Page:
terminal command for switching partition

Discussion in 'Mac Programming' started by bearbo, Aug 31, 2006.

  1. bearbo macrumors 68000


    Jul 20, 2006
    okay, first of all, forgive me for my ignorance

    alright, so when i start terminal, i'm in /User/MyUserName/
    and after i go <code> cd ../.. </code>, i get to the root

    now, i have a few other partitions (ext. hdd, windows, etc), how do i get to the root of other partitions?

  2. robbieduncan Moderator emeritus


    Jul 24, 2002
    In Unix all drives are mounted into the same filesystem so there is nothing like A:, C:, D: etc in Windows. The root of the filesystem is / so a cd / changes you to the root. A mounted partition or drive will simply look like a directory you can cd into it.

    You can found out where drives or partitions are mounted to with the mount command. OSX tends to mount everything apart from startup disk/partition in /Volumes
  3. bearbo thread starter macrumors 68000


    Jul 20, 2006
    i tried the <code>mount</code>, it tells me i have stuff such as /disk1s3 or something, but when i do <code>mount /disk1s3 </code> or <code> mount /Volumes/disk1s3 </code>, it doesnt work either

    can you suggest a format that i should use?

    edit: wait, did you mean everything is in /Volumes, as in i can <code> cd /Volumes </code> and get to things? i'll try that
  4. plinden macrumors 68040


    Apr 8, 2004
    All partitions and disk drives are mounted under Volumes. To get to these you use:
    cd /Volumes/<name>
  5. mrichmon macrumors 6502a

    Jun 17, 2003
    If the partitions are showing up on your desktop then they are already mounted and you do not need to bother about using the mount command to mount them. If you just enter the command mount at the terminal then you will be shown a list of currently mounted filesystems. The only lines of the output from mount that you need to look at are the lines starting with /dev/disk such as:

    /dev/disk0s3 on /Volumes/data (local, journaled)
    /dev/disk1s3 on /Volumes/musicdata (local, journaled)
    The two lines above show a partition named "data" mounted at /Volumes/data and another partition (on a seperate disk) named "musicdata" mounted at /Volumnes/musicdata.

    To access the contents of the "musicdata" partition via the terminal you use the command cd /Volumes/musicdata.
  6. savar macrumors 68000


    Jun 6, 2003
    District of Columbia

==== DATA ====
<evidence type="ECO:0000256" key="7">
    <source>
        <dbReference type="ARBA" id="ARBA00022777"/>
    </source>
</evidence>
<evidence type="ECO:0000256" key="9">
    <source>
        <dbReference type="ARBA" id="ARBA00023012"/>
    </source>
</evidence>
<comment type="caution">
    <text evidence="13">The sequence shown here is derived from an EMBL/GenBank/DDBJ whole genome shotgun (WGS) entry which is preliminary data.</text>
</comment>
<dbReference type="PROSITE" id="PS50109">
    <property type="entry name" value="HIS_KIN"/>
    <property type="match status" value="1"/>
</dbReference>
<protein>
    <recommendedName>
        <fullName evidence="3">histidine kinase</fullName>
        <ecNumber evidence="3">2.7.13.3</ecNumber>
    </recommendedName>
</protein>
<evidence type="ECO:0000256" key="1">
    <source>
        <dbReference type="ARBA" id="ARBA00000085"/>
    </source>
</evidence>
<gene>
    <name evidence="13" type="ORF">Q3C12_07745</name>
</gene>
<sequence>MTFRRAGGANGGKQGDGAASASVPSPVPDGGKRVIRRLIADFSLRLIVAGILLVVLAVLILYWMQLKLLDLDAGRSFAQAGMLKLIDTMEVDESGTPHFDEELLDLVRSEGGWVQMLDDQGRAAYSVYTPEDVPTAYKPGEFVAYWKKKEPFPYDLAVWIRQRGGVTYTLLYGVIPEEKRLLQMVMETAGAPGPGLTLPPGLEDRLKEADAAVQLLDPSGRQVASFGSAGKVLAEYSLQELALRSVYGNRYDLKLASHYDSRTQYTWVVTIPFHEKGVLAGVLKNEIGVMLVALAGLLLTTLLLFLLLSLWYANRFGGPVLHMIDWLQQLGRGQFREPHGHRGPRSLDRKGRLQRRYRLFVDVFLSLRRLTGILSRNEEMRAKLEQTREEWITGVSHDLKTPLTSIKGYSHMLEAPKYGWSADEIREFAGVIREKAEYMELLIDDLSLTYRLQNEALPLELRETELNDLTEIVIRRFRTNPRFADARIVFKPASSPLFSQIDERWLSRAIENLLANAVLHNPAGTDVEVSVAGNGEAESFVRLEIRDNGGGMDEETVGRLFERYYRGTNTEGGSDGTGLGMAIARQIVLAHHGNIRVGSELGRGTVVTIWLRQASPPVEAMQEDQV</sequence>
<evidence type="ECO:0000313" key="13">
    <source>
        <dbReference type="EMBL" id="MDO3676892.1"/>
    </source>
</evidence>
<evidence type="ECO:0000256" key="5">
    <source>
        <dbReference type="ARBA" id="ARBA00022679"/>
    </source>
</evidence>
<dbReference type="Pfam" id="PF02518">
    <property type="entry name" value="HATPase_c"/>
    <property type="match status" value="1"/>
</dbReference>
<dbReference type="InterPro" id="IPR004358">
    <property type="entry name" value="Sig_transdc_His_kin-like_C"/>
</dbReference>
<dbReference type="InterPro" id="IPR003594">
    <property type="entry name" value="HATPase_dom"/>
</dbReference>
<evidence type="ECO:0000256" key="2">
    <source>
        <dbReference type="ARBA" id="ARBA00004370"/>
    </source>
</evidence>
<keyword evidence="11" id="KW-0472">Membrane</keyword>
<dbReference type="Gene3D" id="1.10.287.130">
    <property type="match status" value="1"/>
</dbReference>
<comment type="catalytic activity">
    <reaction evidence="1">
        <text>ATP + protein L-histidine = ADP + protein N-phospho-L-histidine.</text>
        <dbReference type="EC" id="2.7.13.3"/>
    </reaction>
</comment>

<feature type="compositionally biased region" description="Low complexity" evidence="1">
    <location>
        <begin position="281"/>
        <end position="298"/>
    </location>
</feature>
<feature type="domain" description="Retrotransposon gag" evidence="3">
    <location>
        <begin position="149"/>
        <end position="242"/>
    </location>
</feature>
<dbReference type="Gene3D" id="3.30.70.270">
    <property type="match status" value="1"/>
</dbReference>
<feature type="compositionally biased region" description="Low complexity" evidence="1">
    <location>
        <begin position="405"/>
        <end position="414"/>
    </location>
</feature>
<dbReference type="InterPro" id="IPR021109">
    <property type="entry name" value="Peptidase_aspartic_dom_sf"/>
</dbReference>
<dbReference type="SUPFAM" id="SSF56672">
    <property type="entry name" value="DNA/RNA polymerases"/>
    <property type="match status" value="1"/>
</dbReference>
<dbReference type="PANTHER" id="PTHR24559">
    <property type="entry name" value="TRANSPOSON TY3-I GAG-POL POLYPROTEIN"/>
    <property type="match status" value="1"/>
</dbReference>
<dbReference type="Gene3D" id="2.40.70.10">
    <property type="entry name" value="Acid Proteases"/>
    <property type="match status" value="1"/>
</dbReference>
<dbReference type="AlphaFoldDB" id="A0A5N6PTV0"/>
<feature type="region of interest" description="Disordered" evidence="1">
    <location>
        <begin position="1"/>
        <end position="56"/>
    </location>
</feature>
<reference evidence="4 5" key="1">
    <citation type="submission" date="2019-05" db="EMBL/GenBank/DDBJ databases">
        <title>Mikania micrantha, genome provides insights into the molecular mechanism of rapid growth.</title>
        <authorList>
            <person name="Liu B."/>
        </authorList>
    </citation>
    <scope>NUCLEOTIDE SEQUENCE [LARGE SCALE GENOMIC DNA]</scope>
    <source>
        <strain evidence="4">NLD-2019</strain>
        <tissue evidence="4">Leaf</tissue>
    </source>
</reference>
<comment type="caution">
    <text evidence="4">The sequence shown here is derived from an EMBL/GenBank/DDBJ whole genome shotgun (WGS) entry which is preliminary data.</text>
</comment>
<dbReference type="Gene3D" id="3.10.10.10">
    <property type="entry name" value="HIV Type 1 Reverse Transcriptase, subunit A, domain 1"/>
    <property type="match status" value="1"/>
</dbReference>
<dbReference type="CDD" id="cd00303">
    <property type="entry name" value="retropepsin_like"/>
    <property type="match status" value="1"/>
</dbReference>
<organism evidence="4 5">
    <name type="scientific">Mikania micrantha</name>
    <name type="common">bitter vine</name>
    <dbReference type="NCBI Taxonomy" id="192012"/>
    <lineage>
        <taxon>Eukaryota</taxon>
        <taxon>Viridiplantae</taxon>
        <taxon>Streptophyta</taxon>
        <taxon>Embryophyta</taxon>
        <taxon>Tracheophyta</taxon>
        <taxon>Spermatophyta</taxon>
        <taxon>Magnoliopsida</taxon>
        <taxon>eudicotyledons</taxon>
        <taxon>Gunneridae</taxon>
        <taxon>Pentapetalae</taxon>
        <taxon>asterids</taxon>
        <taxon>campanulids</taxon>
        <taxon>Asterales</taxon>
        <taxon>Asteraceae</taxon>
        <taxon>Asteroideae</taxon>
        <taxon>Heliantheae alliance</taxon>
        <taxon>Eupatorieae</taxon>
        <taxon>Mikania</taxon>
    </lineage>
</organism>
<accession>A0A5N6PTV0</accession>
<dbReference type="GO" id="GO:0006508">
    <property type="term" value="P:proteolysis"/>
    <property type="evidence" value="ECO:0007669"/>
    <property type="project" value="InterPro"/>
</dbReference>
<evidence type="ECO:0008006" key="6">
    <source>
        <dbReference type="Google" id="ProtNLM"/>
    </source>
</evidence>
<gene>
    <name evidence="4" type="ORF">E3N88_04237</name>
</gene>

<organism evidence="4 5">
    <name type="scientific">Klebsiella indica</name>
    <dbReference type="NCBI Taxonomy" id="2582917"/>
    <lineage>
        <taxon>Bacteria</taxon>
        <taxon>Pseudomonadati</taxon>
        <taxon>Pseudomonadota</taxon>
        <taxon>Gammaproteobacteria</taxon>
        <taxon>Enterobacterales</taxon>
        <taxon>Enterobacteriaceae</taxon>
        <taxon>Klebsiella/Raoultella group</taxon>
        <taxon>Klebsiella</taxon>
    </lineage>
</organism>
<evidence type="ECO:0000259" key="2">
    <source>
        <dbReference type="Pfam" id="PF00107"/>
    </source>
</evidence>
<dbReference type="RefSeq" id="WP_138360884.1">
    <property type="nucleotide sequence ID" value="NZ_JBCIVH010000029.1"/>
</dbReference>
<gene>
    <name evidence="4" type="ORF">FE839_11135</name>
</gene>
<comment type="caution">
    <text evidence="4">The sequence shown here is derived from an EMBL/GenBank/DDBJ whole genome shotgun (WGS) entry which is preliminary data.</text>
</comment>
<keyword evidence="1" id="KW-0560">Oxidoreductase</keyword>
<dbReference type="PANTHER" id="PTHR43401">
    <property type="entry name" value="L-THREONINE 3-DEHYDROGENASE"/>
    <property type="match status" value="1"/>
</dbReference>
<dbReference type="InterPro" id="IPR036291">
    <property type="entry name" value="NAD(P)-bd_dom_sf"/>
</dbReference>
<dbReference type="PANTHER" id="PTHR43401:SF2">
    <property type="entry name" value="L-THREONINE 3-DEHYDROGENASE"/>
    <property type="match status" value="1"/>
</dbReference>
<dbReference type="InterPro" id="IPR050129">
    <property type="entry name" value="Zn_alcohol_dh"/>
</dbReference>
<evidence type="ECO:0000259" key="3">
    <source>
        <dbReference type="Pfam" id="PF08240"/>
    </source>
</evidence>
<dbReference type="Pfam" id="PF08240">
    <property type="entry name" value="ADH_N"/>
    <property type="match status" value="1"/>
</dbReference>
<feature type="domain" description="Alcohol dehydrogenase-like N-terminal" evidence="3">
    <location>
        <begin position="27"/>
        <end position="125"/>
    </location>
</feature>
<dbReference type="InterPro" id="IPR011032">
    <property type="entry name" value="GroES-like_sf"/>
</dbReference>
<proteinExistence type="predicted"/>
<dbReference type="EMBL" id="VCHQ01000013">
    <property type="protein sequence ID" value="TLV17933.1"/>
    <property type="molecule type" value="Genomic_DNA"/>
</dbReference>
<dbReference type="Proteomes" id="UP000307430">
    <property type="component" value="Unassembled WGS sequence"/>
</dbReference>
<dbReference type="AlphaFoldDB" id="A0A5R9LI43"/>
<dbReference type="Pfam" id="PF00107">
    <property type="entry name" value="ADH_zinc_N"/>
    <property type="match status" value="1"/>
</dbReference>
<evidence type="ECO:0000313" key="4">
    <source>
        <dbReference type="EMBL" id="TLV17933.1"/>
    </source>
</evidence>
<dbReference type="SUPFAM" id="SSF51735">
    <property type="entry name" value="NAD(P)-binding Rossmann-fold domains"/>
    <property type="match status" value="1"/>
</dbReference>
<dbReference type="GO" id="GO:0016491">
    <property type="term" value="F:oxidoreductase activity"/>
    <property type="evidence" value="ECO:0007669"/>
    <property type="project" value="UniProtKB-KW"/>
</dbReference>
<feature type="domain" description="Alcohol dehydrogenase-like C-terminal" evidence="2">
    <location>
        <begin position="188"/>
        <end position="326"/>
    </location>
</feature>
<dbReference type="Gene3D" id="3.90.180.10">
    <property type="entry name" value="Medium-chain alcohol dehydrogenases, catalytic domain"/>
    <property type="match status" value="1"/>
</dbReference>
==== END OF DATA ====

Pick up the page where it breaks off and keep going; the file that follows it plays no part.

by the way, its not <code></code>, its [ code][/code] without the space in front of the first "code".
  7. bearbo thread starter macrumors 68000


    Jul 20, 2006
    haha, why thank you... i wasn't quite trying to get that little-window effect, but rather just something i do across many forums... but appreciate it either way
  8. robbieduncan Moderator emeritus


    Jul 24, 2002
    If you want to put vB code in your post you can use the noparse tags like:


    Which gives you:


    No need for extra spaces

  9. 4np macrumors 6502a


    Feb 23, 2005
    The Netherlands
    In a UNIX environment you mount filesystems (eg. partitions on a particular disk or external filesystem) in order to gain access to them, and you unmount them when you're done with them (especially for detachable devices like a firewire harddisk, usb drive, etc). In fact, upon shutdown a UNIX system unmounts all mounted filesystems...

    If you type

    You see a list of mounted filesystems (either local -/dev/hdXY- or remote like smbfs) and their mountpoints. In a normal unix environment mountpoints are generally stored in /mnt; in Darwin this works a bit differently. Whenever you cd into a mountpoint you are in the root of that particular filesystem. A mountpoint is nothing more than an empty directory which is referenced to some filesystem.

    Also, you wrote you changed to the root directory by typing:

    cd ../..
    You could have done that with less typing like this:

    cd /
    In unix ., .. and ~ have special meanings:

    . = the current directory (for example, execute file bla.pl in the current directory: ./bla.pl)
    .. = the parent directory of the one you're in right now
    ~ = your user directory (cd ~)
    / = the root directory and/or path seperator (cd /)

    For the rest I would recommend some Unix for dummies guide, or better, Darwin for dummies as Darwin is a bit different compared to regular unixes / linux environments.
  10. pdpfilms macrumors 68020


    Jun 29, 2004
    Can someone post a simple guide to mounting an external drive through single user mode? All i need to do is move a file from a volume to an external drive, and I can't make the computer see that external drive. After reading through the above, i feel there is a lot being skipped over, that noob Uinx users such as myself aren't so quick to fill in.


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